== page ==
Category Archives: bind off

Abide with me — and my shawl.

I was working on yet another Abide, (designed by the talented Kirsten Kapur) in my regular knitting class this week. This version is my fourth, I love this pattern.  (Photo below is by Gale Zucker.)

AudKnits snowflake scraves

People in class were taken with it, but there was a lot of eye-rolling at the idea that it was at all easy.  (From Drop Dead Easy Knits, of course!)  The projects in DDE were not necessarily designed to be beginner projects, but projects that are easy to work on and follow.

What makes lace drop dead easy? Symmetry for one thing.  And no shaping on wrong side rows.  Here’s how that works in Abide. (I’m using Wollemeise Pure in the color Cassis. )

Photo May 25, 7 53 50 AM

It is a simple long triangle. Easy. Regular increases along one side. Easy.  Except “regular ” does not exempt you from knowing  what the pattern means by regular. For instance, I got careless and started increasing every right side row instead of every other right side row. (I was watching the Stanley Cup Playoffs.  This is playoff knitting.  Go see what Natalie thinks is playoff knitting — a Herbert Niebling doily!  For real.) So the class got to watch me rip it back. It is always fun to see your teacher brought low, isn’t it? I also think watching me rip out helps less confident knitters to see that every one rips back.  Every one of us.

I was initially skeptical of the long triangle look, but I really like it.  It is very wearable.   I’ve worn the version I made in Malabrigo Sock quite a bit.  Kirsten even demonstates how to make it into a cowl in our silly video.  And look how cute it is on this model, in Quince and Company Finch:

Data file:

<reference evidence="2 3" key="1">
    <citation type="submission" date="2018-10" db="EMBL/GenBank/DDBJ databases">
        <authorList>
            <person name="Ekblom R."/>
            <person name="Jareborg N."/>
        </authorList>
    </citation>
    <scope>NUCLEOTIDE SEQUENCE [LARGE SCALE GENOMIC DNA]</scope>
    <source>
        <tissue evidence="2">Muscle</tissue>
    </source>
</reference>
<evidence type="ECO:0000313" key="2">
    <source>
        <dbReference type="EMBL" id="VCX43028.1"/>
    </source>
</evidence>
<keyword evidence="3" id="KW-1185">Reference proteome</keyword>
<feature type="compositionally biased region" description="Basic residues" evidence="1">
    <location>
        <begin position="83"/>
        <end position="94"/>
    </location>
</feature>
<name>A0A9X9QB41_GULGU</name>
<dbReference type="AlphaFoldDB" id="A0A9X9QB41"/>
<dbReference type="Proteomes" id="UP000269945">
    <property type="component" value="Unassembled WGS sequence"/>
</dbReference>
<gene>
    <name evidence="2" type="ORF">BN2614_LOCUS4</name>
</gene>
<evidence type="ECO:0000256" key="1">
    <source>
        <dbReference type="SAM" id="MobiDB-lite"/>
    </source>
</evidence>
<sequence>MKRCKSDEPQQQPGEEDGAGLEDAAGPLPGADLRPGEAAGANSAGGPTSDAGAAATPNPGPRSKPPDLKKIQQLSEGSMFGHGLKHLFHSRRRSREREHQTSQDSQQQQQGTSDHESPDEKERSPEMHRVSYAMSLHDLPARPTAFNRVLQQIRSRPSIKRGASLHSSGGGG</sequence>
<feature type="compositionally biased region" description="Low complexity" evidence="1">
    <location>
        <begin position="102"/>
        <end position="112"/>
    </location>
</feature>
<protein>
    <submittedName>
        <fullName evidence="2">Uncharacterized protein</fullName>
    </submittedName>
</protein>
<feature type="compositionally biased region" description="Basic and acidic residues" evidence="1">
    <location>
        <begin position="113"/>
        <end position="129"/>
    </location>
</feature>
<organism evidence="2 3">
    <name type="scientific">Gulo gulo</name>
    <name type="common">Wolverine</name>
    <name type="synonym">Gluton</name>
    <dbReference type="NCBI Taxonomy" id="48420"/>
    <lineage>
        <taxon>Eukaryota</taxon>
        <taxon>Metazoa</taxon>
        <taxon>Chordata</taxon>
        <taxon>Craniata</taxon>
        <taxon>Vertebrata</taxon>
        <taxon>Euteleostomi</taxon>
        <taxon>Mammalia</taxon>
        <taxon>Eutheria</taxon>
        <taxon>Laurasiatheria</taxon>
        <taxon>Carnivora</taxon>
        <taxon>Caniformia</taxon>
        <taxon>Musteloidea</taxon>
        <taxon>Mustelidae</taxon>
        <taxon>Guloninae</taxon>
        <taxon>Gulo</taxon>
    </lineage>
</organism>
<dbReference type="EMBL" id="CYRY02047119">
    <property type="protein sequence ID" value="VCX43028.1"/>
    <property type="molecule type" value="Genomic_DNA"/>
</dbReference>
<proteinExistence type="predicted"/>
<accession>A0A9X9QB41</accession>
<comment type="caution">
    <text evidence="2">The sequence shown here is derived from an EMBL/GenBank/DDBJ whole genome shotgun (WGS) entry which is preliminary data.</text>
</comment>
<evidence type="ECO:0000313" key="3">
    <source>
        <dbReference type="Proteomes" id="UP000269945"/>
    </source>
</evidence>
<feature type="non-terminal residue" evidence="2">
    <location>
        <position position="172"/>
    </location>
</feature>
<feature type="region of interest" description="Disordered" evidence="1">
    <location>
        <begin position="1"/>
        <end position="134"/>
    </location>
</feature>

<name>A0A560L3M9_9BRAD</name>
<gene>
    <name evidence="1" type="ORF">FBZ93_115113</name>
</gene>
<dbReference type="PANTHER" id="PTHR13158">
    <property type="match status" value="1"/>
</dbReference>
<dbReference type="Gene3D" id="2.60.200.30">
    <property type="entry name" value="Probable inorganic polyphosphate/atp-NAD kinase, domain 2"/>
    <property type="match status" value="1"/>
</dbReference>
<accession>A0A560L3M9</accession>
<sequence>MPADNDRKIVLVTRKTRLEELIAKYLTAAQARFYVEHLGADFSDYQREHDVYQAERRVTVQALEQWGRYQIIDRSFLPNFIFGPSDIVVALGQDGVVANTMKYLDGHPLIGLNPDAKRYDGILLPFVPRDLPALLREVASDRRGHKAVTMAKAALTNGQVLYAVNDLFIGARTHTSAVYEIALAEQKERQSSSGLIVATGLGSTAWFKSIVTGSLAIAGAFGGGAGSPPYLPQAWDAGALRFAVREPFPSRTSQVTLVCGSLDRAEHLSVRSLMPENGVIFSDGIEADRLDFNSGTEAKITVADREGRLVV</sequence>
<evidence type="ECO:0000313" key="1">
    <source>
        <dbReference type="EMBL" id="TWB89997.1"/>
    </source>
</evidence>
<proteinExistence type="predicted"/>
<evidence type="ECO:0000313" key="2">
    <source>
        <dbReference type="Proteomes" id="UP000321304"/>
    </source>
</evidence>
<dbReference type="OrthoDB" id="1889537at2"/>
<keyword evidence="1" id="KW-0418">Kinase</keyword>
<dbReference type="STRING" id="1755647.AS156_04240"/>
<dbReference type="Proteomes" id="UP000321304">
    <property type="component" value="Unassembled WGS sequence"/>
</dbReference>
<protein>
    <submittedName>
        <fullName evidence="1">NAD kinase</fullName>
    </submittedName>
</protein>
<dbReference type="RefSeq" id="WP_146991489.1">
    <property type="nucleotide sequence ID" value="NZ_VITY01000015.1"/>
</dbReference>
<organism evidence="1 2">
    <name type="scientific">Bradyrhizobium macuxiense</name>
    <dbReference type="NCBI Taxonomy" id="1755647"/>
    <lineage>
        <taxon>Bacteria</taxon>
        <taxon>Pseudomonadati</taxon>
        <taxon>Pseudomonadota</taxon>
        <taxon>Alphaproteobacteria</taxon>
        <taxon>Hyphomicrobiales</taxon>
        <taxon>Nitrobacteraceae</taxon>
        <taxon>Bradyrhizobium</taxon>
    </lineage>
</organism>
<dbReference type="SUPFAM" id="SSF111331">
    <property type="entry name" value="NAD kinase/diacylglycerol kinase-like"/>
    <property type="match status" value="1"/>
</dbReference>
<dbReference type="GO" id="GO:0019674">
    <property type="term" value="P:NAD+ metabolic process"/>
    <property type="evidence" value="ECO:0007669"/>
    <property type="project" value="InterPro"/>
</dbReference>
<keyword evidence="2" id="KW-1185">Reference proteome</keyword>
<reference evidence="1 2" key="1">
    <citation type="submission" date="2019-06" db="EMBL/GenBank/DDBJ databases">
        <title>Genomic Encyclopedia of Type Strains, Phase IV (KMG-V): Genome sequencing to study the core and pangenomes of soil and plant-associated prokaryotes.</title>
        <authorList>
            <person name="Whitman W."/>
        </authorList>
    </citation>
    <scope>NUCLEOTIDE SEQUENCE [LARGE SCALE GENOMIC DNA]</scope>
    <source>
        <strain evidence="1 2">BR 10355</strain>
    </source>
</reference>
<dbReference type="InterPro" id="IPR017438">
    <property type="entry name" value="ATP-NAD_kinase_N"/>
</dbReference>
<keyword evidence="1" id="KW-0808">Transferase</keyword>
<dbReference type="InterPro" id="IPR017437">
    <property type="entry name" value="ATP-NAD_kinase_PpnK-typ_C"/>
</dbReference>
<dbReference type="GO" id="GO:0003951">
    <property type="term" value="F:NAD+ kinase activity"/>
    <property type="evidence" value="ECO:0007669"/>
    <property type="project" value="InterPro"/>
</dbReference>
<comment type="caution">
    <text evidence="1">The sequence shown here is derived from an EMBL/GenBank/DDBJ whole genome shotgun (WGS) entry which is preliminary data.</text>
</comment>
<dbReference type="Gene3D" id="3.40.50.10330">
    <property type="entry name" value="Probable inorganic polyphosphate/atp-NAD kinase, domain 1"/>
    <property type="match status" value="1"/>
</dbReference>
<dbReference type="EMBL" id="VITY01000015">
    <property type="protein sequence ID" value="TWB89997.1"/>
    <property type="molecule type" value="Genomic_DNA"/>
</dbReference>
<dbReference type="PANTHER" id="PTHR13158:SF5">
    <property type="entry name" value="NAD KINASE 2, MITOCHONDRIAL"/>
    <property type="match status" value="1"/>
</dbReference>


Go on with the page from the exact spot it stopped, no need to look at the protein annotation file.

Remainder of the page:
Abide_quince_medium

Abide begins at the narrow end, and you complete several of the leaf edging repeats in fairly short order, so the pattern is memorized easily, or at the very least you become really familiar with the chart in no time at all.

knitting, book, hand knit, models

Plus, the leaf pattern itself is symmetrical. You can see the shape you are making, so you know right away if you haven’t done a decrease you were supposed to. I missed a decrease the other night, too, so I know it is easily spotted.

And the picot edging? If you can cast on and bind off, you can make little picots. I don’t care for bobbles, but those picots are pretty darn cute!

I think I convinced them. I mean, other than the edging, it is all garter stitch!

Annie’s Excellent Bind Off

There is always more to learn in knitting and in life, isn’t there?  Annie over at Knitsofacto reminded me of a bind-off that we discussed, but I never did try, although I bookmarked it last year.  Follow her step-by-step instructions, it is really quite simple.

I haven’t had time to make another cowl yet, but I was anxious to try it after Annie reminded me.  (I do love having virtual friends.) Here it is, looks good, no? (Except for the cell phone photo on dark day, of course. )

two bind offs

It’s a clever variation (with a twist…) on a purl-2-together bind-off that gives a through the back loops effect without having to torque your wrists. It keeps the edge snug but still fairly stretchy.  Other features and benefits — looks good on both sides, much easier than the sewn bind-off, and certainly easier to undo if necessary.

In the photo, the stitches to the right of the needle are Annie’s Bind Off, to the left, the sewn bind-off.  The only noticeable difference to me is the way the knit stitches are slightly more pronounced in Annie’s bind off.  It’s not a drawback, in fact I like it.  Both seem to be equally stretchy without drooping. Knitters choice.

Go visit Knitsofacto and try out this bind off.  I do think it would especially excellent for garter stitch.  Plus, if you have never been to Knitsofacto world, it’s a fun and friendly place to chat.  (Or natter, as Annie might say.)

MLE

Goldilocks and the Three Bind-Offs